Sierra Leone cloths of prodigious lengths, known as kpokpo, wound hang at important occasions such as state ceremonies and funerals as striking displays of wealth and social position. These large strip-woven cotton cloths required specialized production--they were typically commissioned for an event and weavers were sometimes retained by chiefs. This kpokpo is composed of strips over thirteen feet long, and lengths of up to thirty feet have been recorded. In 194, the British Empire Exhibition at Wenbley featured a Sierra Leone Pavilion where Western audiences had the opportunity to view examples of traditional cloths as well as demonstrations of weavers at work.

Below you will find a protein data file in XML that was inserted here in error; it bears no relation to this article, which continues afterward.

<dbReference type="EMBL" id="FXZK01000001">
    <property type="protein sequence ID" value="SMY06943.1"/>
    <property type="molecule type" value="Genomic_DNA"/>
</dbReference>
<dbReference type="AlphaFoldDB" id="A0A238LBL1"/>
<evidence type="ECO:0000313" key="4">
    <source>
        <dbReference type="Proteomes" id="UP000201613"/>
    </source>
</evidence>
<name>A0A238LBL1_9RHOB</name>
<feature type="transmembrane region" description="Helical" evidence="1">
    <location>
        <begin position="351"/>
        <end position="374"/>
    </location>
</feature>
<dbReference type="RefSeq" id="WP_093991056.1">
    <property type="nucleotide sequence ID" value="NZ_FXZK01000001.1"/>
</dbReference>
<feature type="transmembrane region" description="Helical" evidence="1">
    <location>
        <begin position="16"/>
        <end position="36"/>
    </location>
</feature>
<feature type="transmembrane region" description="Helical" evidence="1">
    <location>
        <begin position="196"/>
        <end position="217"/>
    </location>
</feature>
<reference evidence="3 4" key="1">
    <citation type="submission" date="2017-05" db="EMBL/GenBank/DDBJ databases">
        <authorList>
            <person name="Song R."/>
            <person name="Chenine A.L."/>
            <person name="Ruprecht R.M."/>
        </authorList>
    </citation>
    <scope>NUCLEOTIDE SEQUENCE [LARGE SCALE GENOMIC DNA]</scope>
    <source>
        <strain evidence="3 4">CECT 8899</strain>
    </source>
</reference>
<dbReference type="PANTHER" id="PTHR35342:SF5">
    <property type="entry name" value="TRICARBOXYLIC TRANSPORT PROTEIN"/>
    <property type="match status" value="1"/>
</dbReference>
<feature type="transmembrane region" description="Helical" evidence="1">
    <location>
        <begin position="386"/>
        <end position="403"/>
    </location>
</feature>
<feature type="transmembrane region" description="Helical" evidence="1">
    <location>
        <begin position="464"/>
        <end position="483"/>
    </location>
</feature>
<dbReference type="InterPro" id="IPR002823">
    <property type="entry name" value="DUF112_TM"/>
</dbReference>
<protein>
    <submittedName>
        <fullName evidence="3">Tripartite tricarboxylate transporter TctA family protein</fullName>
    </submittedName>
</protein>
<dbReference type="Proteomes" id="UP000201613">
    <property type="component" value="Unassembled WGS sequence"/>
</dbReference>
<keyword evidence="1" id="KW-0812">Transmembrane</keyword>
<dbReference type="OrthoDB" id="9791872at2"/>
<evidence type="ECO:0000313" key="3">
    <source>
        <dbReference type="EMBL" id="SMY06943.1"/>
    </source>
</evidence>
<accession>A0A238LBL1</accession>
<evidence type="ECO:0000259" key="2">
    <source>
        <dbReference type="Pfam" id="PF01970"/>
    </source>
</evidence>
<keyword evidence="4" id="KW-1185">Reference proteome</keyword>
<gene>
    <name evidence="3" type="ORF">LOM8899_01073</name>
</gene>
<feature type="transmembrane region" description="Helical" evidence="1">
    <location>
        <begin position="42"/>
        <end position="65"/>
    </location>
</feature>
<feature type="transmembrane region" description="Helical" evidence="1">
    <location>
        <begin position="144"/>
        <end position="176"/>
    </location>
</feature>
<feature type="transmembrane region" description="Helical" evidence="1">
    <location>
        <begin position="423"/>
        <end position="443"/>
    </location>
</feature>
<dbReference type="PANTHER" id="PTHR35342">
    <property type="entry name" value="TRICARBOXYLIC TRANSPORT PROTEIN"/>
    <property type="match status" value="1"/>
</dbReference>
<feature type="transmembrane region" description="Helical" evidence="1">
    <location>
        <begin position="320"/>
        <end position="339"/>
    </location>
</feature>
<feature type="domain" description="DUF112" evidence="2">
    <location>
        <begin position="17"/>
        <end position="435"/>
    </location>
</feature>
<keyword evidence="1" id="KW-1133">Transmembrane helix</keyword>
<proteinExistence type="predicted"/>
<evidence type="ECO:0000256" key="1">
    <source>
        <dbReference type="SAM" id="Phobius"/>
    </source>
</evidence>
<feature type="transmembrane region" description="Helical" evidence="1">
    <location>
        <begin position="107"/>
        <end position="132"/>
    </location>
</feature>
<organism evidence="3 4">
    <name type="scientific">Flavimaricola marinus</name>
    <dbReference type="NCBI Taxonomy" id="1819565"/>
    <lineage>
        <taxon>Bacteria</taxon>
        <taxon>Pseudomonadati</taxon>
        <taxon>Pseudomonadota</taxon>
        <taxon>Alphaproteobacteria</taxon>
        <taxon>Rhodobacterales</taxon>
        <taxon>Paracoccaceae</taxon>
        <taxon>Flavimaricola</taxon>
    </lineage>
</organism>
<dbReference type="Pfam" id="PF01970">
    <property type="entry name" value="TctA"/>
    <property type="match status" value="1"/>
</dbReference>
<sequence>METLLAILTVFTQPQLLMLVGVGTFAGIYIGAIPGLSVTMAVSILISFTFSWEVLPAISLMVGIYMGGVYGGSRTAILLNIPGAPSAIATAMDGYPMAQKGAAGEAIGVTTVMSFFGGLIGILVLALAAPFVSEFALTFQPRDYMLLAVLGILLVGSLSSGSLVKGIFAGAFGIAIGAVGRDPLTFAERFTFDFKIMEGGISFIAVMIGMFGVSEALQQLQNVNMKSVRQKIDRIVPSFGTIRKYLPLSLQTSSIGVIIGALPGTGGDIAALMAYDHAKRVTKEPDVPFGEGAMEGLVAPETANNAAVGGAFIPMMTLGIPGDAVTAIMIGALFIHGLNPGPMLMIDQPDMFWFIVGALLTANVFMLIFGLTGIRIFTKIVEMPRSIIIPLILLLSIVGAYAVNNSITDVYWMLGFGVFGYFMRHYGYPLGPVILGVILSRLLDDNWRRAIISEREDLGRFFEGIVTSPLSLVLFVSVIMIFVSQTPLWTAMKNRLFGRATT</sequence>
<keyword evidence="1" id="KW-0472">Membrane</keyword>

Published in the 2005 Cora Ginsburg catalogue.